That can only be important if it needs to know ground speed, which isnt important unless its used for drag calcs, for proof notice that cars on a dyno have zero groundspeed.

. . . you'll understand what I'm saying. Dynojets don't need to know RPM to generate an accurate power curve, and they never ask for tire diameter or gear ratios at all. They measure raw power based on the time it takes to accelerate a known mass (the drum), then use RPM to back-calculate torque output from there.

Yeah, I get it. Two different ways to calculate based upon the inputs available.

Quote:

Originally Posted by nitrodann

VD doesnt need the gearing etc unless its using it for drag corrections because the datalog has rpm to calculate torque from.

Actually, VD is using the gearing and wheel diameter applied to the RPM to get the speed . . . and then comparing that to time to get the acceleration. It also uses speed and the input Cd to put in a drag factor. It only looks to our MS logs for RPM and time.

So, just like Andrew's Dynojet example, VD is taking a little bit of information and deriving a whole bunch from basic physics. Both examples are pretty cool I think.

Yeah, I get it. Two different ways to calculate based upon the inputs available.

Actually, VD is using the gearing and wheel diameter applied to the RPM to get the speed . . . and then comparing that to time to get the acceleration. It also uses speed and the input Cd to put in a drag factor. It only looks to our MS logs for RPM and time.

So, just like Andrew's Dynojet example, VD is taking a little bit of information and deriving a whole bunch from basic physics. Both examples are pretty cool I think.

Of course .. Because the car is the load. Lolol my bad.

Xactly! Aaannd, this is also why it is so important to control things like road slope, road surface, tire pressure, wind, etc. when using VD. All of those things affect the "load."

Compare that to an actual dyno where the inertia of the roller or the resistance from an Eddy brake are nice and consistent run after run.

Sorry for rambling. I like physics and just came off a track weekend so I'm a bit amped-up and having a hard time getting back to real work.

So, I took on the challenge. I grabbed one of my old VD pull datalogs from the Red car (MSPNP1) and modified it as follows:

1. Opened it in Excel.
2. Added a "Delta RPM" column that calculates the RPM difference between each row of data. I'm using RPM as a proxy for speed since the pull is in a single gear.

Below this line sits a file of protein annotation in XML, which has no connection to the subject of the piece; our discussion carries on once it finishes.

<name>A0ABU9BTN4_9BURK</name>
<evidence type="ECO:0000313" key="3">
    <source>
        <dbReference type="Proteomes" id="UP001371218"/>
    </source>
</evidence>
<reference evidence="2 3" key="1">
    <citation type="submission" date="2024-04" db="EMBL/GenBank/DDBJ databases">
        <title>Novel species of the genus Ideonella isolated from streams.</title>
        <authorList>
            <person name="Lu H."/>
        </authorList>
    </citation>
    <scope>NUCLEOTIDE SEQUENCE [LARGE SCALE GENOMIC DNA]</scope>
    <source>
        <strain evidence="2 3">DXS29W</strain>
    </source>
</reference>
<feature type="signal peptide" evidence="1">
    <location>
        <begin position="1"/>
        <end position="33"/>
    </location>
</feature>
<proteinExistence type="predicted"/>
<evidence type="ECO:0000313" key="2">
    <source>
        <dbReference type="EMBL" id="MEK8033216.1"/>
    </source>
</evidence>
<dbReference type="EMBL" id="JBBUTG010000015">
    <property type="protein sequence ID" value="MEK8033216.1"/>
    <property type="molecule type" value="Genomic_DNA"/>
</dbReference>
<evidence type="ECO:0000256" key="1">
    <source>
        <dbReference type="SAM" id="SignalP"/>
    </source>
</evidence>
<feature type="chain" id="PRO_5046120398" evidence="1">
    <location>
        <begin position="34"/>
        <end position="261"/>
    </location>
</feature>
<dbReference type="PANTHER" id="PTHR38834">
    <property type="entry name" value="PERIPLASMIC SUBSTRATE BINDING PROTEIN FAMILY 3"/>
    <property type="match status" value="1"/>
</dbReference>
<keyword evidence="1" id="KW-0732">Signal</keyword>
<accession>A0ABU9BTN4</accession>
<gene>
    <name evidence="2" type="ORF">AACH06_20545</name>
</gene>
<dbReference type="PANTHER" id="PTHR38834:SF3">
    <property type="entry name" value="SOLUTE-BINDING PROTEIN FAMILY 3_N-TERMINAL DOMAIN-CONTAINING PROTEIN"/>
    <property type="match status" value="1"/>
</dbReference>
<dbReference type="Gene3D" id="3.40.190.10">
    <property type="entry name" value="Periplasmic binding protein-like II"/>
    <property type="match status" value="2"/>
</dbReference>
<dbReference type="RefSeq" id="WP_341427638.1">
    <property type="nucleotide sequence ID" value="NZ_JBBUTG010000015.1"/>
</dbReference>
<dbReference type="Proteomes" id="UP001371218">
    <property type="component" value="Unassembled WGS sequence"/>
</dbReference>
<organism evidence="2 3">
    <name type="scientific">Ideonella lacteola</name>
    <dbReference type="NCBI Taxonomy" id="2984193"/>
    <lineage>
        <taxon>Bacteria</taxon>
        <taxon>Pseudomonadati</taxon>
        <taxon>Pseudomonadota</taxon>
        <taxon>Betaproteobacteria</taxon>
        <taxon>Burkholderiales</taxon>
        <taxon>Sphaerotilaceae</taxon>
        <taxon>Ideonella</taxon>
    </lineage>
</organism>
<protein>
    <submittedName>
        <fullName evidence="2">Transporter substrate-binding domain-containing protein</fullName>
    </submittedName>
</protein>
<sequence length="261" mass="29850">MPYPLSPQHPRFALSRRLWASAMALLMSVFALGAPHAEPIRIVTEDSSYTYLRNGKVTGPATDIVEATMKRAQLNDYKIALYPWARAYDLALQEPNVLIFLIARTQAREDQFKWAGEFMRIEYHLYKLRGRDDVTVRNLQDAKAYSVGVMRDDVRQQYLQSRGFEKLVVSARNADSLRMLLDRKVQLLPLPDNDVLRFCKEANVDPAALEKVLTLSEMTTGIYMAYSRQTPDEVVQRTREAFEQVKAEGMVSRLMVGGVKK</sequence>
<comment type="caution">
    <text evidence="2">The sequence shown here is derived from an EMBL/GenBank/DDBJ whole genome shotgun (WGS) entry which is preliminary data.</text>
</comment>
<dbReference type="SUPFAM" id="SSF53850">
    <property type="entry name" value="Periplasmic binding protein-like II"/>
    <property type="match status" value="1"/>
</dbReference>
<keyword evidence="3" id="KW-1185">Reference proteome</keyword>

3. Added a "Delta Time" column that calculates the time difference between each row of data.
4. Added an "RPM/s" column that is "Delta RPM"/"Delta Time."
5. When I graphed "RPM/s," I found the result to be noisy (I'll bet data from a second or third generation MS would be a lot better). So I added a "Smooth RPM/s" column that is just "RPM/s" going through a single-pole filter with an adjustable filter constant. A filter constant of 20 gave a pretty viewable line.
6. I then saved the spreadsheet as a text file for VD.

I opened the text file in VD and then told VD that "Smooth RPM/s" was my boost so it would plot that line on the same graph as torque and HP. This is the result:

You can draw your own conclusions. Spreadsheet and VD text file also attached. Vlad, you could do this with some of your data too.

Putting the charts together and expecting them to relate to each other is never going to work, BTW. You're taking one chart (acceleration) which naturally factors in aerodynamic drag, and trying to relate it in some fashion to a chart that doesn't factor in aerodynamic drag.

Putting the charts together and expecting them to relate to each other is never going to work, BTW. You're taking one chart (acceleration) which naturally factors in aerodynamic drag, and trying to relate it in some fashion to a chart that doesn't factor in aerodynamic drag.

Drag is really easy to factor in, it just goes up with the square of soeed. As you well know.

With a Turbo car I can move the torque knee with ease and repeat.

To answer regarding excel I can't use it well enough but my house mate can. I'll ask him.

Can someone upload an excel pull that has speed and time?

Also can someone plot it on virtual dyno, at last, what weight did you use for the car when plotting it?

I'll calculate the acceleration and graph it.

That's what I did above. So long as you stay in a single gear, RPM ~ speed. To convert RPM to speed, you just multiply by a constant consisting of gear ratio, axle ratio and tire diameter. The curve shapes will be identical.

To convert RPM to speed, you just multiply by a constant consisting of gear ratio, axle ratio and tire diameter.

In theory, yes. In practice, I've spent lots and lots of time comparing RPM-calculated "speed" to GPS-verified speed, and they never, ever match. At high speed, the difference is substantial (5%+). RPM-calculated speed always overestimates actual ground speed. My hypothesis is deformation of the tire at high speed.